Happy Pi Day everyone! I usually say that four is my favorite number when asked, but I think 3.14 might be the best number because pie:
Yes, this is a deep dish cookie pie, modified from Chocolate Covered Katie’s recipe. What a world we live in when what is basically a giant chocolate chip cookie can also be a pie! And of course we had it with a scoop of vanilla coconut ice cream.
It was a bit of an exhausting whirlwind sort of week. The wind outside was gusting hard almost everyday and rarely was it in my favor (ha! see what I did there?). Biking into a 13 mph headwind with gusts exceeding 20 mph is a lot of work. Monday and Tuesday afternoon temperatures ticked up to about 60F so I got to bike home in shorts. My legs have not seen sunlight since early October and it was utterly glorious.
Then Wednesday it rained. It was just a light rain on my way to work, so I was more damp than wet when I arrived. But on the way home I got caught in a downpour. I wear a rain jacket but I don’t have rain pants. My torso was dry when I got home but the rest of me was soaked. Since I was going home, I was able to actually enjoy the rain thumping in big drops on my helmet and back because there were cozy, dry clothes and James making a warm dinner at the end of it. Another good rain like that and the streets will be washed clear of salt and I can put my winter bike away and get zippy on my summer bike. I am really looking forward to that!
Yesterday I spent a little over five and half hours on the bike trainer riding 109 miles on Zwift’s Prudential Ride London course with some friends and a couple thousand other people from all over the world. I virtually rode the course last June by myself and completed it in about six hours and ten minutes. With all the people riding it together there was lots of opportunity to draft, which helped me save energy and go much faster at the same time.
The week hasn’t been all about the biking though. For Women’s History Month the university where I work had a special lecture by Robin Wall Kimmerer, author of Braiding Sweetgrass. The subject of her lecture was what we owe the Earth. And, as you might expect if you have read her book, was marvelous.
In addition to the lecture, Dr. Kimmerer led a workshop on writing environmental justice the evening before. Thanks to a coworker who kindly recommended me (hi Paddy!), I was selected to be among the 30 people in the workshop. Dr. Kimmerer is such a kind, generous, and thoughtful woman. She talked a little about her approach to writing, which takes the form of a medicine wheel containing the elements of body, mind, emotion, and spirit. These represent different ways of knowing, none of which is more important than any other, and they all need to be present in order for the writing to be whole. This also offers different pathways for a reader to enter the story.
Then she talked about language. If you have read “Learning the Grammar of Animacy” in Braiding Sweetgrass, you will have an idea of what she said and why. Essentially, in her native Potawatomi language, there are very few nouns because her culture sees everything imbued with life and agency from rocks and mountains to plants and animals. They are all persons, not things like in English. English is a language of nouns with which we very easily objectify beings into things, the consequence of which is moral exclusion. When you objectify a tree from a living being into a thing—“it”—you then have no moral obligation, no reciprocal relationship, and you can do what you want with it because it is just a thing.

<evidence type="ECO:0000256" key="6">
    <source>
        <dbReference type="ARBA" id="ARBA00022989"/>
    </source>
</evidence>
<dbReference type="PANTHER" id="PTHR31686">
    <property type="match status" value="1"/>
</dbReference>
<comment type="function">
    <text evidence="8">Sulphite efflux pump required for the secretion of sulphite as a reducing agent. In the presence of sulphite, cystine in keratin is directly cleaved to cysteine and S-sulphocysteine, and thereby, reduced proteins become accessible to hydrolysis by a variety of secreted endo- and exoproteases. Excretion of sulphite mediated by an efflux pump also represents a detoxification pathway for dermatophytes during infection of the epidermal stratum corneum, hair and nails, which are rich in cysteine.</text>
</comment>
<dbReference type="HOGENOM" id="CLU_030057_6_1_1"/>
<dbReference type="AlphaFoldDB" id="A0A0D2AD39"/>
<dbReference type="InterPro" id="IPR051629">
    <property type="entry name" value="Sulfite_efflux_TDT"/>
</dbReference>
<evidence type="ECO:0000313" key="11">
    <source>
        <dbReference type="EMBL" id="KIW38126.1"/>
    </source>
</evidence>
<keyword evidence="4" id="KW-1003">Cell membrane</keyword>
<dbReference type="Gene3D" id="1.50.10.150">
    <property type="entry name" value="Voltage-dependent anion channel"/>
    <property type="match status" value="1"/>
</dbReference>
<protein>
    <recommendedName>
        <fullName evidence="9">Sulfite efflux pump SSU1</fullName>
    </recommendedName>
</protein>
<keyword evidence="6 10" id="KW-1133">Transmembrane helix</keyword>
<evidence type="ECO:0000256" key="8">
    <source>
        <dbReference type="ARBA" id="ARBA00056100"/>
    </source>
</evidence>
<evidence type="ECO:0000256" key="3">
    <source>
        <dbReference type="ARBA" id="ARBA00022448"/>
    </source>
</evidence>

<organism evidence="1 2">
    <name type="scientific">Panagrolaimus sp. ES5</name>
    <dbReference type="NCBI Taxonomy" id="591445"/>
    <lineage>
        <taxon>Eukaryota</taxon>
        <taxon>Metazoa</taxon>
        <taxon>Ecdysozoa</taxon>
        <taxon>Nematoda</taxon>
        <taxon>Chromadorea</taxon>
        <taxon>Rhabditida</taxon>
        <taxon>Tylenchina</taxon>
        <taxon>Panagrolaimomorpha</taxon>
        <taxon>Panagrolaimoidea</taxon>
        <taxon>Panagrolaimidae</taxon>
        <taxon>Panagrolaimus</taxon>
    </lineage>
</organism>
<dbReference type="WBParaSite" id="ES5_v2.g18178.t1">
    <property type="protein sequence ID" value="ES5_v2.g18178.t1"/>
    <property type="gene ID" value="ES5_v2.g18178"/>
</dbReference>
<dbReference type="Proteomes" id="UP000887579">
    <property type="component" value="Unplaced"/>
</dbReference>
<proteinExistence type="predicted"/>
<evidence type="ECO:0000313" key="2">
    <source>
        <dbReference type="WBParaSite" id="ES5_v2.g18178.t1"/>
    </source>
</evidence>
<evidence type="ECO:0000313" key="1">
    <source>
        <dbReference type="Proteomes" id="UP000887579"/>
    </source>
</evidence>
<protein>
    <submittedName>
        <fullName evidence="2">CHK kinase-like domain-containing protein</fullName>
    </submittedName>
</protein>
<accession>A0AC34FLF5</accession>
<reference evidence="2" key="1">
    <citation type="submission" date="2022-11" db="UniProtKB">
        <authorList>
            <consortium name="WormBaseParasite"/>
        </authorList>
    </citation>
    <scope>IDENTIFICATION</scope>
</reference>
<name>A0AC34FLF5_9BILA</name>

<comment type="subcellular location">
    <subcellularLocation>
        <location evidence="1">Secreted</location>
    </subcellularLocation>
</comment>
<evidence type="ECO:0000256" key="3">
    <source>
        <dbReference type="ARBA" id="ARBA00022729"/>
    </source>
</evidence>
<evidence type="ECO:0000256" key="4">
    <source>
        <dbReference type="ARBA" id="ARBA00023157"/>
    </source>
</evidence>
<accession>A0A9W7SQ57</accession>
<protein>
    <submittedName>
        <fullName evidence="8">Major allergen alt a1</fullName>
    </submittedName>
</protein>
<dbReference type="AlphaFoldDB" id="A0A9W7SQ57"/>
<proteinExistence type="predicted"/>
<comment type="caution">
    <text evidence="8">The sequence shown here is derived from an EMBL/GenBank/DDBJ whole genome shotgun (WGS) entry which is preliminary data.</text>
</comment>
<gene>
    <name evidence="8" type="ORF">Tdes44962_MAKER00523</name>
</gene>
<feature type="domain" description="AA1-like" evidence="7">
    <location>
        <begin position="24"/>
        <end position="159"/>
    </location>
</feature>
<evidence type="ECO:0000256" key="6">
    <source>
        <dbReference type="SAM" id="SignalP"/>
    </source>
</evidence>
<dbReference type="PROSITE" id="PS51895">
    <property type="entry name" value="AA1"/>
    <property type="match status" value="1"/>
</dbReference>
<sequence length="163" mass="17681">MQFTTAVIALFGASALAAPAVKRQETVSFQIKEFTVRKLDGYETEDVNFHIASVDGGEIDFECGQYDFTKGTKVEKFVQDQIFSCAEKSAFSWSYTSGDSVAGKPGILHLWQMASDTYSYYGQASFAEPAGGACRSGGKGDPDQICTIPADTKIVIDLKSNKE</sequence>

Then followed a long discussion of pronouns and a proposal. What would happen if instead of calling a tree or a butterfly or a deer or any more-than-human being “it” we say “ki” instead? Ki, implies “being” and is snipped from bmaadiziaki, a word meaning earth being. It conveniently also has a sound relationship in English with “kin,” which she proposes as a plural form of ki.
Then we had a writing exercise. Dr. Kimmerer put up a slide of a field of asters and goldenrod and monarch butterflies flitting among the flowers. Write about what we see using ki and kin as pronouns, no “it” allowed. Then we talked about how that went, how it made us feel, whether it changed the way we thought about butterflies and flowers. I ended up imagining what the aster felt–tickly butterfly feet and a slurpy butterfly tongue giving ki a kind of wet willy. Try this one yourself and see what happens. Let me know how it goes!
Dr. Kimmerer called ki and kin “pronouns of the revolution” and said if we can change the language, we will be able to shift how we relate to the world. If we can do that, then we just might be able to save ourselves and our kin from climate change destruction.
This is not the first time I have heard about ki. Dr. Kimmerer has been speaking and writing about pronouns for several years now. For a much more coherent and thorough explanation of ki in her own words instead of my interpretation, read her article at Yes! Magazine, Nature Needs a New Pronoun: To Stop the Age of Extinction, Let’s Start by Ditching “It”.
I am going to take Dr. Kimmerer up on her proposal and begin using ki as a pronoun for non-human persons. I suspect I will fumble for a while until I get used to the pronoun. But it seems the right thing to do, especially in this time when we are so aware of pronouns for people, why not expand our inclusiveness to the more-than-human too? As Dr. Kimmerer mentioned in the workshop, the circle of the medicine wheel includes the whole of Earth.